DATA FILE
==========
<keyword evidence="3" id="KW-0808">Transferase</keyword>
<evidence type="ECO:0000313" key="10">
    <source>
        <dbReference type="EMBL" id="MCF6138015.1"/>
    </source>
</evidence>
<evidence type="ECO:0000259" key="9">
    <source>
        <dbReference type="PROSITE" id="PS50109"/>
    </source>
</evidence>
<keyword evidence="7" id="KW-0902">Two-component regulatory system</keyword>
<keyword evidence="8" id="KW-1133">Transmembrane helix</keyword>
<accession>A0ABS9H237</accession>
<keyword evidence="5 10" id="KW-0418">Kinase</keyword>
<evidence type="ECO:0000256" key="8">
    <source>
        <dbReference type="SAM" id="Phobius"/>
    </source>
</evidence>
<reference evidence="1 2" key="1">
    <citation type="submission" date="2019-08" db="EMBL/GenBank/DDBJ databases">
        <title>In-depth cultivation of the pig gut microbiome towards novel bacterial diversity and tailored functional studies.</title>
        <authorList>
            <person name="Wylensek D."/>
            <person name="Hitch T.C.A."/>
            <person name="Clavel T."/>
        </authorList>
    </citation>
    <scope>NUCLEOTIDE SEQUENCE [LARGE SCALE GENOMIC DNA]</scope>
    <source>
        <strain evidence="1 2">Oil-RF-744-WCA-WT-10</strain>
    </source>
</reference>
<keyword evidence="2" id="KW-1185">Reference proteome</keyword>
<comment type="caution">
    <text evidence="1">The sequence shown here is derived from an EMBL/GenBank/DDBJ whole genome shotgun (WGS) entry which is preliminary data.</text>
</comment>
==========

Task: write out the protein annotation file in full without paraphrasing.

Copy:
<keyword evidence="3" id="KW-0808">Transferase</keyword>
<evidence type="ECO:0000313" key="10">
    <source>
        <dbReference type="EMBL" id="MCF6138015.1"/>
    </source>
</evidence>
<evidence type="ECO:0000259" key="9">
    <source>
        <dbReference type="PROSITE" id="PS50109"/>
    </source>
</evidence>
<keyword evidence="7" id="KW-0902">Two-component regulatory system</keyword>
<keyword evidence="8" id="KW-1133">Transmembrane helix</keyword>
<accession>A0ABS9H237</accession>
<keyword evidence="5 10" id="KW-0418">Kinase</keyword>
<evidence type="ECO:0000256" key="8">
    <source>
        <dbReference type="SAM" id="Phobius"/>
    </source>
</evidence>
<reference evidence="1 2" key="1">
    <citation type="submission" date="2019-08" db="EMBL/GenBank/DDBJ databases">
        <title>In-depth cultivation of the pig gut microbiome towards novel bacterial diversity and tailored functional studies.</title>
        <authorList>
            <person name="Wylensek D."/>
            <person name="Hitch T.C.A."/>
            <person name="Clavel T."/>
        </authorList>
    </citation>
    <scope>NUCLEOTIDE SEQUENCE [LARGE SCALE GENOMIC DNA]</scope>
    <source>
        <strain evidence="1 2">Oil-RF-744-WCA-WT-10</strain>
    </source>
</reference>
<keyword evidence="2" id="KW-1185">Reference proteome</keyword>
<comment type="caution">
    <text evidence="1">The sequence shown here is derived from an EMBL/GenBank/DDBJ whole genome shotgun (WGS) entry which is preliminary data.</text>
</comment>